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San Juan votes out 1st Native American majority county commission, elects 1st Latina

Tourists take photos in Oljato-Monument Valley, San Juan County, on Oct. 1, 2021. Voters in the country have just ousted the state's first Native American-majority county commission.

Tourists take photos in Oljato-Monument Valley, San Juan County, on Oct. 1, 2021. Voters in the country have just ousted the state's first Native American-majority county commission. (Kristin Murphy, Deseret News)


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MONTICELLO — Voters in San Juan County opted against reelecting two Navajo incumbents to the county commission, pushing out the first Native American majority of any county commission in Utah and returning control of the commission back to Republicans.

Incumbents Willie Grayeyes and Kenneth Maryboy received 47% and 39% of votes, respectively. Their challengers Silvia Stubbs and Jamie Harvey will join six-term Commissioner Bruce Adams.

Although not politically diverse — Stubbs, Harvey and Adams are all Republican — the new board will still have a minority-majority. County Clerk Lyman Duncan confirmed that Stubbs, a former educator from Argentina, is the first Latina and immigrant commissioner in the county. Harvey is Diné, or Navajo, and has experience in social work.

Grayeyes and Maryboy faced allegations of corruption during the campaign season from former county attorney Kendall Laws, who called on the Utah Attorney General to investigate the two commissioners' relationship with lawyer Steve Boos of Colorado.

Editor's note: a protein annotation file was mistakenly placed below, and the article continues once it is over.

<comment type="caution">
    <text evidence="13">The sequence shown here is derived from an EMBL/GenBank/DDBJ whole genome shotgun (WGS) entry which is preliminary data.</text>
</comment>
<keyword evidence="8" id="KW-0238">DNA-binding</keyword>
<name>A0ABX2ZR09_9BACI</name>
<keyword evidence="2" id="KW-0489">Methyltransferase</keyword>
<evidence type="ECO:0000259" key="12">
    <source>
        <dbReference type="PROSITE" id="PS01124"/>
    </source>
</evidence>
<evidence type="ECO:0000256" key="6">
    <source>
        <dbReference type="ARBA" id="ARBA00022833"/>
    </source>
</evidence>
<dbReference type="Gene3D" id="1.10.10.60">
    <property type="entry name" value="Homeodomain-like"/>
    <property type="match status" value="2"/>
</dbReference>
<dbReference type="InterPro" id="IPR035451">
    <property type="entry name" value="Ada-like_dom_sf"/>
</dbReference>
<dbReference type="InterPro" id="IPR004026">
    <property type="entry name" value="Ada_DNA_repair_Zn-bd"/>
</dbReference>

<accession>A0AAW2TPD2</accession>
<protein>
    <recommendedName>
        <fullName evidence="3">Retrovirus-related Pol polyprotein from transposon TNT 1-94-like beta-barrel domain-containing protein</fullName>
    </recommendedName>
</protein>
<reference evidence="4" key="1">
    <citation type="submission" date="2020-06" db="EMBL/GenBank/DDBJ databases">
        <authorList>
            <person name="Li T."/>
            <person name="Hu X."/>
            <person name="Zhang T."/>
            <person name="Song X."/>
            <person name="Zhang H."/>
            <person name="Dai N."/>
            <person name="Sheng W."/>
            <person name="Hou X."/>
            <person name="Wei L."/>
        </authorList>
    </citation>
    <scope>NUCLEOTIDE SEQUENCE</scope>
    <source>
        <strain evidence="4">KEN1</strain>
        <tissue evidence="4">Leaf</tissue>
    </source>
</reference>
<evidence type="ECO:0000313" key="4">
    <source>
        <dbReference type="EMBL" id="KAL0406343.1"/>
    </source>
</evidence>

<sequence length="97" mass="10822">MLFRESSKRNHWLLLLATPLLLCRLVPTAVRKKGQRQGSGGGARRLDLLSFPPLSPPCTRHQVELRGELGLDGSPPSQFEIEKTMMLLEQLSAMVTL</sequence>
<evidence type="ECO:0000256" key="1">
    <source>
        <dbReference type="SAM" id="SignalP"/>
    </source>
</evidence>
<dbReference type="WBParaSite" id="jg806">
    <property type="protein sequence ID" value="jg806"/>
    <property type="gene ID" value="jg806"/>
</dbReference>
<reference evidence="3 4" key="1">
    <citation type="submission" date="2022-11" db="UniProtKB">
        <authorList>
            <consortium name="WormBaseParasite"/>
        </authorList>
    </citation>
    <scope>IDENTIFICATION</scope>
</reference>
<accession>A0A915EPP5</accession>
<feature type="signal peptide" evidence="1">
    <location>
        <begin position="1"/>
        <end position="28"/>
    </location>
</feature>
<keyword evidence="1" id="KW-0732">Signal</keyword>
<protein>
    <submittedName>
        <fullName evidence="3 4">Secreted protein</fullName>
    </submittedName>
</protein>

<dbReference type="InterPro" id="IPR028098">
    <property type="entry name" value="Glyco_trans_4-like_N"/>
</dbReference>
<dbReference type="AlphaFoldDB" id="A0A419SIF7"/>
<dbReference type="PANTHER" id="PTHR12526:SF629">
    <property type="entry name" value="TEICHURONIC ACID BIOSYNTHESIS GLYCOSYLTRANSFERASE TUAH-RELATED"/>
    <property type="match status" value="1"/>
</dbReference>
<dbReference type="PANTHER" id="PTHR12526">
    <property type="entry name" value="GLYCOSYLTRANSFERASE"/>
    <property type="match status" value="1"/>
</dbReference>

Laws claimed that the Southern Utah Wilderness Alliance and an affiliate group Rural Utah Project paid Boos' legal fees; however, Boos maintains that he has provided services pro bono and that his relationship with the commissioners is not a form of lobbying. Instead, Boos told the Salt Lake Tribune the relationship allowed Grayeyes and Maryboy to navigate a county government that had tried to remove Grayeyes from the ballot and undermine him in other ways.

The two commissioners' elections in 2018 came on the heels of a federal court order that required the districts that disfavored Navajo communities to be redrawn. Boos has represented the Navajo Nation since the 1990s and was the lead lawyer on the redistricting case. The county is 49% Native American and 48% white, according to census data.

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Multicultural UtahUtah electionsPoliticsSouthern UtahVoces de Utah
Sydnee Gonzalez is a multicultural reporter for KSL.com covering the diversity of Utah's people and communities. Se habla español. You can find Sydnee at @sydnee_gonzalez on Twitter.

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